Member Spotlights are an on-going series of interviews with people from our community! You can learn more about becoming a member here. For this instalment we introduce Canadian-American photographer, Joshua Aronson.
Jeff Hamada: Can you describe where you are right now in as much detail as you can so our readers can imagine it?
Joshua Aronson: I’m on the train right now from Manhattan to Brooklyn. It’s an above ground train that I take every day. I’ve been staring at the Empire State Building and typing.
JH: Will New York be your home for awhile? Do you miss Miami at all?
JA: I do. I mean, I love it here, but on a rainy New York day, I miss Miami. Miami’s home to me. The thing about New York is it’s engulfing. It‘s really easy to get sucked into. There’s this process by which people move to New York and become obsessed with climbing New York’s sort of social hierarchy. I don’t really want part of that. I honestly think it’s silly. I think I’d rather be building a community of friends around the world than staking out territory in New York. That’s how I hope to approach my 20’s.
JH: What is it about photography that excites you?
JA: I like to think of photography as a universal language. Like math. Anyone in the world can understand math. It’s the ability to communicate with a large number of people on a level like that that excites me.
JH: How would you describe your aesthetic?
JA: I don’t have a description for it. I have often felt that the photographs I’m making are not bound by an aesthetic. I feel they’re more concerned with subject, context and framing. So I like to let aesthetics fall into place naturally. That way the form of the photograph or the aesthetic is dictated by the function of the photograph or its social, political and personal implications. So, in a way, aesthetic, for me, is always secondary. It’s a context-over-everything type of mentality. It’s why I continue to shoot for print publications and fashion companies as opposed to just making work for myself to be shown in a gallery. I’m interested in exploring how images mean different things in different contexts, whether there is such a thing as a universal image, whether context is ever unnecessary.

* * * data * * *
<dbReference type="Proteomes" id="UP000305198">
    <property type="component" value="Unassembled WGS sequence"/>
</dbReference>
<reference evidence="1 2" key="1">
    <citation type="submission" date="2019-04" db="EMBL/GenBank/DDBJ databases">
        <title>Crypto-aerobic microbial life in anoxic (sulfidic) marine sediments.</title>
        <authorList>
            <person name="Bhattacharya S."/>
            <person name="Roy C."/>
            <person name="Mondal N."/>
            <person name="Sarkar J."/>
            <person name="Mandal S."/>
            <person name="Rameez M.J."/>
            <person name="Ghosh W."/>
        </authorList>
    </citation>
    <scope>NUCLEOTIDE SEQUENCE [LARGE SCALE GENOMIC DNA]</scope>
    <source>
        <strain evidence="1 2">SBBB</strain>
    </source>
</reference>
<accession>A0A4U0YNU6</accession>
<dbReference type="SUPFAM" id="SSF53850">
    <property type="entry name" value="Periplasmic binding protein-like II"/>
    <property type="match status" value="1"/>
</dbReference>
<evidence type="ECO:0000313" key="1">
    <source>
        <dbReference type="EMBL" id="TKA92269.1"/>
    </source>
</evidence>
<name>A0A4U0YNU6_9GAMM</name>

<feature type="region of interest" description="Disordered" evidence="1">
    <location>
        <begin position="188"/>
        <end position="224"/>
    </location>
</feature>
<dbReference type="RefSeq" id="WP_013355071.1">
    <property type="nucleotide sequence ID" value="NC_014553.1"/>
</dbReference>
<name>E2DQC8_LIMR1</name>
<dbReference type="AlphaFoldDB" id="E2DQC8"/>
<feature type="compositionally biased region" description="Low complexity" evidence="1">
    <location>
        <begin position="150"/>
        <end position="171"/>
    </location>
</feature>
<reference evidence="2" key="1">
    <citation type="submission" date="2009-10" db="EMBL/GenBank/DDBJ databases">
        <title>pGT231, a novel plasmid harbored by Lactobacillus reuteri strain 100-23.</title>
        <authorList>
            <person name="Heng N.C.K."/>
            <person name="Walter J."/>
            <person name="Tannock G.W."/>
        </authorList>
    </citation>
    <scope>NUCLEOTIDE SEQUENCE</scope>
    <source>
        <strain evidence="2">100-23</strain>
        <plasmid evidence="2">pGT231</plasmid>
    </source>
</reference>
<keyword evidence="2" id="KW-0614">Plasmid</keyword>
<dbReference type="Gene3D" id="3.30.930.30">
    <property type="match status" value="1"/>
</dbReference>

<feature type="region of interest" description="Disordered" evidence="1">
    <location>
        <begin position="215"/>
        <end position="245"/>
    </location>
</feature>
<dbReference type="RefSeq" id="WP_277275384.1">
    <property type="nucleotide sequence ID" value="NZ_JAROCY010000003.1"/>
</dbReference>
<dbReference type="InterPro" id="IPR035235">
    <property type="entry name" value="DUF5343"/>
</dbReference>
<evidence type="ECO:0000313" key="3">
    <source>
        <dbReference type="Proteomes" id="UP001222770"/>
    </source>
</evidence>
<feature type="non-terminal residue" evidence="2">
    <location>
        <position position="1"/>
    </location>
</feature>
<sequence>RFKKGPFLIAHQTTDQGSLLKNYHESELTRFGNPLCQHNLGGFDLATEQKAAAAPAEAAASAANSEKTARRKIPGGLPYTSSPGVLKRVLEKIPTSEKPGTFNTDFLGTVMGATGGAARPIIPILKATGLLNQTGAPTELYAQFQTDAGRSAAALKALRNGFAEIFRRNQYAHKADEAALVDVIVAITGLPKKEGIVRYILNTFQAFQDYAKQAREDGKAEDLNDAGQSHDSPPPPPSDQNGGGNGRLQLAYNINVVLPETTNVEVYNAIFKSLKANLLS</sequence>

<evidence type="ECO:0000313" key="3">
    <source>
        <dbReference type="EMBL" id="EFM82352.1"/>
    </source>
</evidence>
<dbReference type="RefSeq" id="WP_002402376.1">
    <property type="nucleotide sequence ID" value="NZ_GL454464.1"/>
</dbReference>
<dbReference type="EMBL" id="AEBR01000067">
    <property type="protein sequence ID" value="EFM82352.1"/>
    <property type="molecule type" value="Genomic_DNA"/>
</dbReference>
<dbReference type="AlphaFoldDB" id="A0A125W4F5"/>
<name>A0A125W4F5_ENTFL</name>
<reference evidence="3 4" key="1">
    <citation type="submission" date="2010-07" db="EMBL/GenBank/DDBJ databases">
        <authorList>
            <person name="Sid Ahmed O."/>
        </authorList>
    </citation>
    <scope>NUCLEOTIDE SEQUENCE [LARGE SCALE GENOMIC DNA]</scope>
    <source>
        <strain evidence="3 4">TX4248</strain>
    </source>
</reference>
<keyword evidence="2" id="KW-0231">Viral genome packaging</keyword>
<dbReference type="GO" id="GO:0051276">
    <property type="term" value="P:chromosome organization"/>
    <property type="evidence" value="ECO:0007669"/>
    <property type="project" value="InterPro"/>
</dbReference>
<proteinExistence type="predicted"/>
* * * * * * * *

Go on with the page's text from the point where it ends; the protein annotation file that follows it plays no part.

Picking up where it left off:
JH: Do you want your images to be recognizable as yours? Like where someone could say, that’s definitely a Joshua Aronson. Is that important to you?
JA: “Important” in the sense that I worry about it, no. I would love for my images to be recognizable but I never want the aesthetic boundaries that come with being instantly recognizable to limit me. There are photographers who allow an aesthetic to dictate their progression creatively. I would like to separate myself from them. I think I’m in opposition to the photographers whose stringent aesthetics make their work predictable. I want to grow. I want to be open. So I’m not concerned with intentionally pursuing the idea of recognizability because I’m not afraid of my work changing.
JH: What are some things I should think about if I’m trying to capture an honest or authentic portrait of someone?
JA: When I assisted under the amazing Ryan McGinley, one of the things Ryan taught me was to think of photography like theatre. We believed the photographer could be a director, whose job it is not to take a photo but to set a stage. And his subjects, the actors, would enter the stage created not under the idea of being photographed but rather under the idea of coming to play. So if you want to make an honest or authentic portrait of someone, just create a stage wherein that person can come and play and be themselves. Because if they’re able to enter your stage and really feel comfortable, really just be natural in the moment, then the stage will do the work for you. You won’t have to do anything. The camera will become more like a recorder. You’ll just click and click, documenting, as the moment happens.